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As a British national living abroad, I wasn’t eligible to participate in the U.K. referendum. I wish I could say I agree with the optimists, but the writing is on the wall. Most of the financial sector jobs are moving to Paris.[21] Because Paris is one of London’s competitors for international arbitration market share, it’s only a matter of time before the arbitration business bleeds out of London. The people of Britain have their hands on both edges of the Brexit sword, but as they pull it out of the stone, London’s international arbitration market is likely to wind up cut just as deeply as that of its financial sector.

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Esther-Jane Grenness is an evening student in her fourth year of studies at the University of Baltimore School of Law. She graduated from the University of Baltimore in 2013 with a Bachelor of Arts in Jurisprudence and obtained her Associate of Arts from Howard Community College in 2001. Esther is a member of the International Arbitration Committee’s Investment Treaty Working Group of the American Bar Association’s Section of International Law. She also participated in the Mentorship program with the Women in International Law Interest Group of the American Society of International Law. In addition to her studies, Esther coordinates government procurement contracts in the mobility sales operations group for AT&T’s Global Business – Public Sector Solutions segment.

 

[1] Chris Johnson, HSBC Prepares to move 1,000 U.K. Jobs to Paris Due to Brexit Confusion, Law.com (Jan. 11, 2017), http://www.law.com/sites/almstaff/2017/01/11/hsbc-prepares-to-move-1000-u-k-jobs-to-paris-due-to-brexit-confusion/?et=editorial&bu=Law.com&cn=20170111&src=EMC-Email&pt=ALM%20Morning%20Minute&slreturn=20170021202538.

[2] King & Wood Mallesons, Brexit and Arbitration: Shaken but not Stirred, KWM News & Insights (Sept. 15, 2016), http://www.kwm.com/en/knowledge/insights/the-impact-of-brexit-on-international-arbitration-20160915.

[3] Caroline Simson, What Brexit Could Mean for International Arbitration, Law360 (Jun. 22, 2016, 5:22 PM EDT), https://www.law360.com/articles/808801/what-brexit-could-mean-for-international-arbitration.

[4] Chris Johnson, EY Report: Brexit Could Cost London 18,000 Legal, Accounting Jobs, The Am Law Daily (Nov. 14, 2016), http://www.americanlawyer.com/id=1202772254983/EY-Report-Brexit-Could-Cost-London-18000-Legal-Accounting-Jobs?mcode=1202617075486&curindex=0&curpage=ALL&slreturn=20170021203506.

[5] Clearing, Investopedia, http://www.investopedia.com/terms/c/clearing.asp (last visited Jan. 20, 2017).

[6] What is Passporting? Definition and Meaning, Market Business News, http:/marketbusinessnews.com/financial-glossary/passporting-definition-meaning/ (last visited Jan. 20, 2017).

[7] Id.

[8] James Rogers, Simon Goodall and Charles Golsong, How will Brexit impact arbitration in England and Wales? It’s Business As Usual, Norton Rose Fulbright, 16 (Sep. 25, 2016), http://www.nortonrosefulbright.com/files/international-arbitration-report-issue-7-142408.pdf.

[9] Caroline Simson, Post-Brexit Barriers Could Hurt London Arbitration: Study, Law360 (December 15, 2016, 5:18 PM EST), https://www.law360.com/articles/872676/post-brexit-barriers-could-hurt-london-arbitration-study.

[10] Chris Johnson, EY Report: Brexit Could Cost London 18,000 Legal, Accounting Jobs, The Am Law Daily (Nov. 14, 2016), http://www.americanlawyer.com/id=1202772254983/EY-Report-Brexit-Could-Cost-London-18000-Legal-Accounting-Jobs?mcode=1202617075486&curindex=0&curpage=ALL&slreturn=20170021203506.

[11] Caroline Simson, Post-Brexit Barriers Could Hurt London Arbitration: Study, Law360 (December 15, 2016, 5:18 PM EST), https://www.law360.com/articles/872676/post-brexit-barriers-could-hurt-london-arbitration-study.

[12] James Rogers, Simon Goodall and Charles Golsong, How will Brexit impact arbitration in England and Wales? It’s Business As Usual, Norton Rose Fulbright, 16 (Sep. 25, 2016), http://www.nortonrosefulbright.com/files/international-arbitration-report-issue-7-142408.pdf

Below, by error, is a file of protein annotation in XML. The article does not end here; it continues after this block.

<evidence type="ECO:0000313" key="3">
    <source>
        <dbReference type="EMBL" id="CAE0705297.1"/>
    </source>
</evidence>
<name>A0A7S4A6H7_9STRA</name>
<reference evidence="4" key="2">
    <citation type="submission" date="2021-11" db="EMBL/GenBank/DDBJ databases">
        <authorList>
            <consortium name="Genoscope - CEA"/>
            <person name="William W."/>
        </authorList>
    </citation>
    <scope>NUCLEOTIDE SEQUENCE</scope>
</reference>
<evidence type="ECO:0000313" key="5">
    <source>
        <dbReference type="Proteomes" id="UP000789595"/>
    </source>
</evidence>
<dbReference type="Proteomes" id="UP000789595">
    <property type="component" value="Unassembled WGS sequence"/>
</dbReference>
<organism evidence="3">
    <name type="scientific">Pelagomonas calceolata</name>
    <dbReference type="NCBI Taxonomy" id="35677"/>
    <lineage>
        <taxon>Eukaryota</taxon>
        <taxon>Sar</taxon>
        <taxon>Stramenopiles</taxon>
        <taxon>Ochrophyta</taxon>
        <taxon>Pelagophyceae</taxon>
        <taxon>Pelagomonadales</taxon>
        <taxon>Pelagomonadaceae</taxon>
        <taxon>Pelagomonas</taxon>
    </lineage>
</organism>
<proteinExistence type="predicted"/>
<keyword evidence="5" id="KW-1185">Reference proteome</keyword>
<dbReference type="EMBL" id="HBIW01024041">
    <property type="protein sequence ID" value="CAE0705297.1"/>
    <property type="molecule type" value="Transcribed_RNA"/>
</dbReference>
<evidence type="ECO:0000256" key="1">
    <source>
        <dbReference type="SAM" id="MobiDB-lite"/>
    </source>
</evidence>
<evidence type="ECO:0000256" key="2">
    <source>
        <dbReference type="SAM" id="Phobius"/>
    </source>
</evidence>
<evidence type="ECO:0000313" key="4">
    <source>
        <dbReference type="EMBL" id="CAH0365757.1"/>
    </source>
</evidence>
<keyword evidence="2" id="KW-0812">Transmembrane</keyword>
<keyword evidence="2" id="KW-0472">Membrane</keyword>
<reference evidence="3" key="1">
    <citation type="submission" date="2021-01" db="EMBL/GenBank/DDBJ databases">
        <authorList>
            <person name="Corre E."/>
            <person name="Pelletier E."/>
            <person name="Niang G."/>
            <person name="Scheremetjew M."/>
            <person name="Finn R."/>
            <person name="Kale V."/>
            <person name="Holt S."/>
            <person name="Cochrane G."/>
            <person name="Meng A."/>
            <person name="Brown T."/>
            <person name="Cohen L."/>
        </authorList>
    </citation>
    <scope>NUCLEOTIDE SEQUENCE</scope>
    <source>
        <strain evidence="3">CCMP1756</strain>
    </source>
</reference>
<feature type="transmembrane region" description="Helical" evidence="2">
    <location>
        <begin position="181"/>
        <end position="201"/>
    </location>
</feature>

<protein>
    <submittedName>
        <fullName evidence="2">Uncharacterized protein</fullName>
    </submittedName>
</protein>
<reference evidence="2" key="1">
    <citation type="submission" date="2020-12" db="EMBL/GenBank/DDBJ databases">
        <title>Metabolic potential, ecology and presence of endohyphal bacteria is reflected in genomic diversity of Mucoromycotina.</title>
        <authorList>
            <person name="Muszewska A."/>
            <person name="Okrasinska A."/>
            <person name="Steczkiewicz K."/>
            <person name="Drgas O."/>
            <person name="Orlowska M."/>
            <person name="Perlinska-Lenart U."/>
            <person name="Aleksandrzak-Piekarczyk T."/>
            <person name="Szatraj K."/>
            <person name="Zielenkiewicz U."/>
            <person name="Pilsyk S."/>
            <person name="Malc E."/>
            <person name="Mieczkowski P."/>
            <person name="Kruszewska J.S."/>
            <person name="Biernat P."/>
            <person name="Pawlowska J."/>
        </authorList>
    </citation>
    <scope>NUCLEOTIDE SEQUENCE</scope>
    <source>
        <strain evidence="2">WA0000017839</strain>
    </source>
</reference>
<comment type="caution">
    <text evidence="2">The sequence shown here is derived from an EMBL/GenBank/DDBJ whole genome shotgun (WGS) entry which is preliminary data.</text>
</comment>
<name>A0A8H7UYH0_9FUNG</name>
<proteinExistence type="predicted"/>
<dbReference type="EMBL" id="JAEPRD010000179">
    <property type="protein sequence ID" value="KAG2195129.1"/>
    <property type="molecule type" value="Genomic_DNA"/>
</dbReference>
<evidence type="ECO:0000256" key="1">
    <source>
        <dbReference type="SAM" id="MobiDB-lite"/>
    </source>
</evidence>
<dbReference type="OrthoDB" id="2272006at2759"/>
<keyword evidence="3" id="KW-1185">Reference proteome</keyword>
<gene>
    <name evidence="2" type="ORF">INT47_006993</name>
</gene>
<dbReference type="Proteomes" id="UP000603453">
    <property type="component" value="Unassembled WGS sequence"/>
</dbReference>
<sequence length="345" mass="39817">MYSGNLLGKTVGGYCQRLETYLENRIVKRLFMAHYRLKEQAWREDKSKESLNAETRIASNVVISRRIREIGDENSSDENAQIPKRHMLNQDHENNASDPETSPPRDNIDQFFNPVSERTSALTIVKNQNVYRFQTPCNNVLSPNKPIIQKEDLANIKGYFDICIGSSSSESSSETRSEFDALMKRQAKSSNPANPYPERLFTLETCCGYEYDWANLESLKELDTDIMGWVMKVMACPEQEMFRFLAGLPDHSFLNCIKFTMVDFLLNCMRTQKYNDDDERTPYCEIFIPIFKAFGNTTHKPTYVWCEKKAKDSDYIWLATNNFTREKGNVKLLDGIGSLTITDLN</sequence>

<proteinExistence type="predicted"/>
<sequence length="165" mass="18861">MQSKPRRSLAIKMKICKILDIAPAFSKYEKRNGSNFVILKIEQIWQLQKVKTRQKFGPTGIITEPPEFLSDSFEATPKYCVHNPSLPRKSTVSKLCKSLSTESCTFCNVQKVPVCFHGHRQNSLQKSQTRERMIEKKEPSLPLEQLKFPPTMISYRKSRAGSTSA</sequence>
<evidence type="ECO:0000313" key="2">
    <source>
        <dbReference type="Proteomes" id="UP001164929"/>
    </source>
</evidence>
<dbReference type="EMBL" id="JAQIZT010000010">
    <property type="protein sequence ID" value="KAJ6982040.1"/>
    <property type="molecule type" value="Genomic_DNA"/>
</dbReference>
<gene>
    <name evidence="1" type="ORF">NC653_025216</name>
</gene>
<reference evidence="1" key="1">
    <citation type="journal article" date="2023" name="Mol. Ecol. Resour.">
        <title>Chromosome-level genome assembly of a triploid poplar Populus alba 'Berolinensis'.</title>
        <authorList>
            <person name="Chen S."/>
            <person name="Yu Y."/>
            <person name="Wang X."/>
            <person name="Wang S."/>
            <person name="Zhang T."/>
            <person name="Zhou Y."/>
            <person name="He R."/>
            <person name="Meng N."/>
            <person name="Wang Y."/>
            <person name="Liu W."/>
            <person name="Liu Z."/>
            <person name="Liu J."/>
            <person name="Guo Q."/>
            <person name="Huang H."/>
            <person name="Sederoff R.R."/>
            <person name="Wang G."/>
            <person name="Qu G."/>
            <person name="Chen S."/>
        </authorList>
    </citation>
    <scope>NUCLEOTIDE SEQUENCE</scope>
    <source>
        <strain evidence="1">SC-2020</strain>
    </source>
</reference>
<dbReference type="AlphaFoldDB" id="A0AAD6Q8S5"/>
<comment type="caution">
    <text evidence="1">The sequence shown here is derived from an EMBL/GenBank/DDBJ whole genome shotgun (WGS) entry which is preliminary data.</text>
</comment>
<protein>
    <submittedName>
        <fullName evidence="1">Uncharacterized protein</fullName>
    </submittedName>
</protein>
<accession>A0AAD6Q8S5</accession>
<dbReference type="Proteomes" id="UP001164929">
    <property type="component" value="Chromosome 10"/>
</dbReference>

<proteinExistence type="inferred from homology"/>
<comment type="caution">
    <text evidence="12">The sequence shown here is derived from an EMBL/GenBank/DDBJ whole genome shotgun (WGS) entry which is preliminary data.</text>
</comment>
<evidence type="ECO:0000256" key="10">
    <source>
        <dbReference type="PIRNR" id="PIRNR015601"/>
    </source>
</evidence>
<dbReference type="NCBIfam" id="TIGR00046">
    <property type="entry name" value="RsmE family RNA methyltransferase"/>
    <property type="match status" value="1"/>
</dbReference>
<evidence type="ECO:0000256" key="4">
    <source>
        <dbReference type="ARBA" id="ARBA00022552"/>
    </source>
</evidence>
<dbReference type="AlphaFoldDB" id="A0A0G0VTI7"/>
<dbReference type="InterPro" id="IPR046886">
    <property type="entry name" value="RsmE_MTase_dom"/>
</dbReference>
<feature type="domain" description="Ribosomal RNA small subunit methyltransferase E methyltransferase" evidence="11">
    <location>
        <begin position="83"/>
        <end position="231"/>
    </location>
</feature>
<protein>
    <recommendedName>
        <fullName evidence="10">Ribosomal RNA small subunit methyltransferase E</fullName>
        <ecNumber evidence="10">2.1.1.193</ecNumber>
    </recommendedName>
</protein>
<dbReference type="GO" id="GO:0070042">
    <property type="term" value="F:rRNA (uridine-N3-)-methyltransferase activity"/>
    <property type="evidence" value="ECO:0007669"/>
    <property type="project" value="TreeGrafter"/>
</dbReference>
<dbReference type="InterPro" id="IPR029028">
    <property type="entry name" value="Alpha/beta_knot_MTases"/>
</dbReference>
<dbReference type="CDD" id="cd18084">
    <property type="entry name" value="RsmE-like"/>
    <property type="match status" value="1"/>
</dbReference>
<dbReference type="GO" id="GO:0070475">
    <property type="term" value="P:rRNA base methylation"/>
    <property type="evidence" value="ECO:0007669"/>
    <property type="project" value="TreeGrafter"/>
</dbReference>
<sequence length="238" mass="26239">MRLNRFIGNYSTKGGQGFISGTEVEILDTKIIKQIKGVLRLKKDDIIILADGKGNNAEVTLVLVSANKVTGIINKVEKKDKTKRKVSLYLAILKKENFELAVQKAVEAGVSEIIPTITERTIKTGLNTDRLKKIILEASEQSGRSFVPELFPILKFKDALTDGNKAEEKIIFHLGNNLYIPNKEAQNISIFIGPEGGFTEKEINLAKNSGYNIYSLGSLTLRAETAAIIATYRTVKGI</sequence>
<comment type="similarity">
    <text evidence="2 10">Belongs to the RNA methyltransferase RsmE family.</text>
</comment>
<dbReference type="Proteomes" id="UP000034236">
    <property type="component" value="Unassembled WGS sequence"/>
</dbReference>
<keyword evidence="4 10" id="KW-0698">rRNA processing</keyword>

[13] Caroline Simson, Post-Brexit Barriers Could Hurt London Arbitration: Study, Law360 (December 15, 2016, 5:18 PM EST), https://www.law360.com/articles/872676/post-brexit-barriers-could-hurt-london-arbitration-study.

[14] James Rogers, Simon Goodall and Charles Golsong, How will Brexit impact arbitration in England and Wales? It’s Business As Usual, Norton Rose Fulbright, 15 (Sep. 25, 2016), http://www.nortonrosefulbright.com/files/international-arbitration-report-issue-7-142408.pdf

[15] James Rogers, Simon Goodall and Charles Golsong, How will Brexit impact arbitration in England and Wales? It’s Business As Usual, Norton Rose Fulbright, 16 (Sep. 25, 2016), http://www.nortonrosefulbright.com/files/international-arbitration-report-issue-7-142408.pdf

[16] King & Wood Mallesons, Brexit and Arbitration: Shaken but not Stirred, KWM News & Insights (Sept. 15, 2016), http://www.kwm.com/en/knowledge/insights/the-impact-of-brexit-on-international-arbitration-20160915.

[17] Maxi Scherer and Johannes Koepp, Consequences of “Brexit” on International Dispute Resolution: Special Issue of Journal of International Arbitration, Kluwer Arbitration Blog, (Oct. 21, 2016), http://kluwerarbitrationblog.com/2016/10/21/consequences-brexit-international-dispute-resolution-special-issue-journal-international-arbitration/.

[18] James Rogers, Simon Goodall and Charles Golsong, How will Brexit impact arbitration in England and Wales? It’s Business As Usual, Norton Rose Fulbright, 18 (Sep. 25, 2016), http://www.nortonrosefulbright.com/files/international-arbitration-report-issue-7-142408.pdf

[19] Caroline Simson, What Brexit Could Mean for International Arbitration, Law360 (Jun. 22, 2016, 5:22 PM EDT), https://www.law360.com/articles/808801/what-brexit-could-mean-for-international-arbitration.

[20] Id.

[21] Chris Johnson, HSBC Prepares to move 1,000 U.K. Jobs to Paris Due to Brexit Confusion, Law.com (Jan. 11, 2017), http://www.law.com/sites/almstaff/2017/01/11/hsbc-prepares-to-move-1000-u-k-jobs-to-paris-due-to-brexit-confusion/?et=editorial&bu=Law.com&cn=20170111&src=EMC-Email&pt=ALM%20Morning%20Minute&slreturn=20170021202538.

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Author: Ius Gentium

Ius Gentium is a legal forum for the University of Baltimore School of Law's Center for International and Comparative Law Fellows to write on and discuss international and comparative legal issues.